The Bocce Winter Classic Derails the Winter Blahs at the Brewerie
Few things emphasize togetherness like the sport of bocce.
Saturday, Jan. 16
From the rules of the game to the culture surrounding it, few things emphasize togetherness like the sport of bocce. As the bocce (balls) closest to the boccino (little ball)/pallino (bullet) earn points in competition, the game itself has scored highly with communities that gather around it whenever or wherever it is played – which can be virtually anytime, anywhere.
For example, you might play it at a sun-drenched villa along the Mediterranean shoreline in mid-June, a glass of Limoncello in hand as you roll onto a traditional sand/crushed oyster shell surface (authentic bivalves only, please … spare me that synthetic rubbish). Or maybe within a cavernous boccio dromo, or "bocce dome," the chatter of your amici echoing off the canvas as you roll onto a regulation-sized 91-by-13-foot soil and asphalt court.
Or, if you're more adventurous, perhaps in a fenced-in patio beside a set of railroad tracks during the dead of winter?
This year marks the fifth anniversary of the Brewerie's Bocce Winter Classic at the Trackside Bar. The event is an homage to both Erie's droll custom of hosting warm-weather sports tournaments in the bitter cold (e.g., the Frostbite and Barstool Opens) and the city's rich Italian heritage of which proprietor Chris Sirianni is a part. He has installed three gravel bocce courts on the premises since moving in, thanks to the immense popularity of the Brewerie Summer League on Monday nights from June through August.
Geographically, the Brewerie lies on the outskirts of Erie's historic Little Italy neighborhood, which is centered at 16th and Walnut streets, mere blocks away. Prior to World War I, the vast majority of Italian immigrants were concentrated in this area, which had expanded to nine city blocks by 1911. In the intervening century, most of their descendants migrated out of Little Italy, generally settling in the upper west side or Millcreek. Nonetheless, strong reminders of its legacy remain. St. Paul's Church, located at 1617 Walnut Street, still puts on the wildly successful Italian Festival each August. Just down the street, at 1518 Walnut Street, you can still find the headquarters of La Nuova Auora Society, 108 years after its establishment. The club features four bocce courts (two indoor, two outdoor under a covered pavilion) and accommodates numerous men's and women's leagues year-round.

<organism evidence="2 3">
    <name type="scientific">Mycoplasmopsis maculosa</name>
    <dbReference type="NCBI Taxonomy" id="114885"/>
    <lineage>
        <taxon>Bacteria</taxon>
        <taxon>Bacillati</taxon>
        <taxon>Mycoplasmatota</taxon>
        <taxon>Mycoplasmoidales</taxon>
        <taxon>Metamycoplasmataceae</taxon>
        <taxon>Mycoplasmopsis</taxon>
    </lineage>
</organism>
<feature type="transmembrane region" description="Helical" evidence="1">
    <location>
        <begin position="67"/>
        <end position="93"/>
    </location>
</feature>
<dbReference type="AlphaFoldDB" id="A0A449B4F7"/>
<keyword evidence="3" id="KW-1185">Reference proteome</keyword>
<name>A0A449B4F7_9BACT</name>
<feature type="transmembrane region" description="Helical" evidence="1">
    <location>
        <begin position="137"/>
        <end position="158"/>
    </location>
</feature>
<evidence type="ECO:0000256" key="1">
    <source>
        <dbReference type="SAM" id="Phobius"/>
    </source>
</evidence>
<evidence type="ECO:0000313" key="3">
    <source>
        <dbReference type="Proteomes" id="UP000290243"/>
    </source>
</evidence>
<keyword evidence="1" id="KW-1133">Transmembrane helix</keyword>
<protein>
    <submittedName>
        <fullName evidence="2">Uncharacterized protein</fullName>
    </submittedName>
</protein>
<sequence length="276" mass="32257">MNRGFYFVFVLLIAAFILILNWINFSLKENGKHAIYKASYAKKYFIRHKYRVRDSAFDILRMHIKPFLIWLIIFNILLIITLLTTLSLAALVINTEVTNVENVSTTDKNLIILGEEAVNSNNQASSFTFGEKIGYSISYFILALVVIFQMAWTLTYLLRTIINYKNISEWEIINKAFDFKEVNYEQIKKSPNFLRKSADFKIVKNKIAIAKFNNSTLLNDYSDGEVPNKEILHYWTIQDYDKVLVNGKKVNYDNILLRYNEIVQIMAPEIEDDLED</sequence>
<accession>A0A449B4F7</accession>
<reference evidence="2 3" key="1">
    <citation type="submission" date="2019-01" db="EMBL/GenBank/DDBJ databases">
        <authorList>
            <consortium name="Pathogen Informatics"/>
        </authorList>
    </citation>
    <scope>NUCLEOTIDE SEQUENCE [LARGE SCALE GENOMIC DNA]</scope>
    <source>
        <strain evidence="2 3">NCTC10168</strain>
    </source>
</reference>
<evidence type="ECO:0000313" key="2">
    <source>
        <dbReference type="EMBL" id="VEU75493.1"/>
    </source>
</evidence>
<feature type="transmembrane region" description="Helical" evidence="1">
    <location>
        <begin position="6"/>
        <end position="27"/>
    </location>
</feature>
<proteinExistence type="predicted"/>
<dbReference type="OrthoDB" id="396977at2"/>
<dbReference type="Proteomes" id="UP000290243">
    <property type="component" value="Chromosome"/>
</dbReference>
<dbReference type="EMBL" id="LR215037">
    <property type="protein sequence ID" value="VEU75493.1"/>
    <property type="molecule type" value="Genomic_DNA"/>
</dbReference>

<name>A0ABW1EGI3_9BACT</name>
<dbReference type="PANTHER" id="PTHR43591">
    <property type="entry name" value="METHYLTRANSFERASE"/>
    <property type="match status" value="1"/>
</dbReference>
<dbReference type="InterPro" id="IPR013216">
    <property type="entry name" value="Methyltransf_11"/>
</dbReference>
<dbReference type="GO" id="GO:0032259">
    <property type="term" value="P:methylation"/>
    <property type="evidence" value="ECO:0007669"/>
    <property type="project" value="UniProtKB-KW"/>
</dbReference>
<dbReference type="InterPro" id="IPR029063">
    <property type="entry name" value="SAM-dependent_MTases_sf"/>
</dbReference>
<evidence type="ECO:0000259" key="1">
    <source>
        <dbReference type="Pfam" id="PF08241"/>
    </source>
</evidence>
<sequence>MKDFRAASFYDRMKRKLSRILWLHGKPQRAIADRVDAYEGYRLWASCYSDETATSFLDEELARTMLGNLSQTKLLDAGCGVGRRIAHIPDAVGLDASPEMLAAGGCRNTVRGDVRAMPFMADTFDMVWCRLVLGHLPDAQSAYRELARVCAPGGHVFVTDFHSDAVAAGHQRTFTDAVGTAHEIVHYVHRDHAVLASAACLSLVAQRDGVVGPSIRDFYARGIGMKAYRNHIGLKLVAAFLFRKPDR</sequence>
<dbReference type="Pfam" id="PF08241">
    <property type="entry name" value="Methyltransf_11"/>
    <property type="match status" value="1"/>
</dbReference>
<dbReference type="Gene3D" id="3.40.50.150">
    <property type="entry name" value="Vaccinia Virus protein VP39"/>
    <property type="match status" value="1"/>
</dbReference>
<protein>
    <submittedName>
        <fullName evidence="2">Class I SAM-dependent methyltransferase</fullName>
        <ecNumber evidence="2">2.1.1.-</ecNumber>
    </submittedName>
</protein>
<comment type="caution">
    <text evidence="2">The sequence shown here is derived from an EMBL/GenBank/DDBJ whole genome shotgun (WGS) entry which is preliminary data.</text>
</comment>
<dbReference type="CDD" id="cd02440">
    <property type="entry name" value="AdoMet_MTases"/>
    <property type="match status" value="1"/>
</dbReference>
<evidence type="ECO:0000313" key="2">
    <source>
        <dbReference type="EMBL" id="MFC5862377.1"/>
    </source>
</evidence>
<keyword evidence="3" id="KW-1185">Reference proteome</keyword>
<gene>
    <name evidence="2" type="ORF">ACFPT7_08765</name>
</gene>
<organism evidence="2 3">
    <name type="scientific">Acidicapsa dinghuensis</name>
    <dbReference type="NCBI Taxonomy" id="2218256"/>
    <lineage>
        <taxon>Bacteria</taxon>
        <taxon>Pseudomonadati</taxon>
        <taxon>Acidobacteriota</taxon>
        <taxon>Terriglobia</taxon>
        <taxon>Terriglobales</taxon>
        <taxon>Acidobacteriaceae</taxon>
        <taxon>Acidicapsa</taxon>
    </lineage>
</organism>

Whether you're a statesman (as Caesar Augustus suggested of bocce players in the early A.D.'s) or a scoundrel (as the Catholic Church suggested of bocce players in 1702, when they formally condemned the sport for promoting gambling and prohibited clergymen from partaking altogether), there's no question the game can help you break the ice – socially and, in this case, literally.
Registration forms for the single-elimination tournament are available at the Brewerie's website and must be completed before Jan. 11. The registration fee of $100 per team or $25 per person covers beer, a lunch buffet, hot chocolate, and coffee.
Block, spock*, and drop it. – Matt Swanseger
*spock (v) – to use one bocce ball to manipulate another and/or the pallino to your benefit
Check-in/lunch: 12 p.m., First roll: 1 p.m. // The Brewerie at Union Station, 123 W. 14th St. // thebrewerie.com/upcoming-events